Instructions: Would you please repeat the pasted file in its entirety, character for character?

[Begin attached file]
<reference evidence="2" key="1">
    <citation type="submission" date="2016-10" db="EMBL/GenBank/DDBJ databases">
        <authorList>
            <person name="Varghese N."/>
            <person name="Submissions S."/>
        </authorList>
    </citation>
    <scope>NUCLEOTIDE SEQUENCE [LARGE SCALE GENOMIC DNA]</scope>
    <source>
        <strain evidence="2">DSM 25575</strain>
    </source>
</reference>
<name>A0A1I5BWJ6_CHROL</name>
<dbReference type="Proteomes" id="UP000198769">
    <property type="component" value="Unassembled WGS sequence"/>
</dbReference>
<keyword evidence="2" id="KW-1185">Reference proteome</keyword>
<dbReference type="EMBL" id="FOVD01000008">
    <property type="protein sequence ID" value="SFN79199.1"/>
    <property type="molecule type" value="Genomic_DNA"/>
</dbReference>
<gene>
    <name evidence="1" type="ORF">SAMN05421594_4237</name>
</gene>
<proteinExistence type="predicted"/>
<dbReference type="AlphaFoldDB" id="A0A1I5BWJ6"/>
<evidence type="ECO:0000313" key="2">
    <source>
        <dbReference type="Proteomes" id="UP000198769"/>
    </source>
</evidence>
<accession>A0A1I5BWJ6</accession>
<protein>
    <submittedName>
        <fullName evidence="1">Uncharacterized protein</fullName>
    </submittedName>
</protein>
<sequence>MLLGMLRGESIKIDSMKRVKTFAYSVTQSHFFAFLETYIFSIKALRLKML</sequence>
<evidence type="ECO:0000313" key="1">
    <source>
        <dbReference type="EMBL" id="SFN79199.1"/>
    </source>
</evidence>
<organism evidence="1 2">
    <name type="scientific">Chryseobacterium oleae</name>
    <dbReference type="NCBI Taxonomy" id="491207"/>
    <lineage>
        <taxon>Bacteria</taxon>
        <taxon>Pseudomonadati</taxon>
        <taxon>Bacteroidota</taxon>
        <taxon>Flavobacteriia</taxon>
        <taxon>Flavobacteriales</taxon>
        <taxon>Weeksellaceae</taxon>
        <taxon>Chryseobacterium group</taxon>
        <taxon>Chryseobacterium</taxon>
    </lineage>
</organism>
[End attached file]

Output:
<reference evidence="2" key="1">
    <citation type="submission" date="2016-10" db="EMBL/GenBank/DDBJ databases">
        <authorList>
            <person name="Varghese N."/>
            <person name="Submissions S."/>
        </authorList>
    </citation>
    <scope>NUCLEOTIDE SEQUENCE [LARGE SCALE GENOMIC DNA]</scope>
    <source>
        <strain evidence="2">DSM 25575</strain>
    </source>
</reference>
<name>A0A1I5BWJ6_CHROL</name>
<dbReference type="Proteomes" id="UP000198769">
    <property type="component" value="Unassembled WGS sequence"/>
</dbReference>
<keyword evidence="2" id="KW-1185">Reference proteome</keyword>
<dbReference type="EMBL" id="FOVD01000008">
    <property type="protein sequence ID" value="SFN79199.1"/>
    <property type="molecule type" value="Genomic_DNA"/>
</dbReference>
<gene>
    <name evidence="1" type="ORF">SAMN05421594_4237</name>
</gene>
<proteinExistence type="predicted"/>
<dbReference type="AlphaFoldDB" id="A0A1I5BWJ6"/>
<evidence type="ECO:0000313" key="2">
    <source>
        <dbReference type="Proteomes" id="UP000198769"/>
    </source>
</evidence>
<accession>A0A1I5BWJ6</accession>
<protein>
    <submittedName>
        <fullName evidence="1">Uncharacterized protein</fullName>
    </submittedName>
</protein>
<sequence>MLLGMLRGESIKIDSMKRVKTFAYSVTQSHFFAFLETYIFSIKALRLKML</sequence>
<evidence type="ECO:0000313" key="1">
    <source>
        <dbReference type="EMBL" id="SFN79199.1"/>
    </source>
</evidence>
<organism evidence="1 2">
    <name type="scientific">Chryseobacterium oleae</name>
    <dbReference type="NCBI Taxonomy" id="491207"/>
    <lineage>
        <taxon>Bacteria</taxon>
        <taxon>Pseudomonadati</taxon>
        <taxon>Bacteroidota</taxon>
        <taxon>Flavobacteriia</taxon>
        <taxon>Flavobacteriales</taxon>
        <taxon>Weeksellaceae</taxon>
        <taxon>Chryseobacterium group</taxon>
        <taxon>Chryseobacterium</taxon>
    </lineage>
</organism>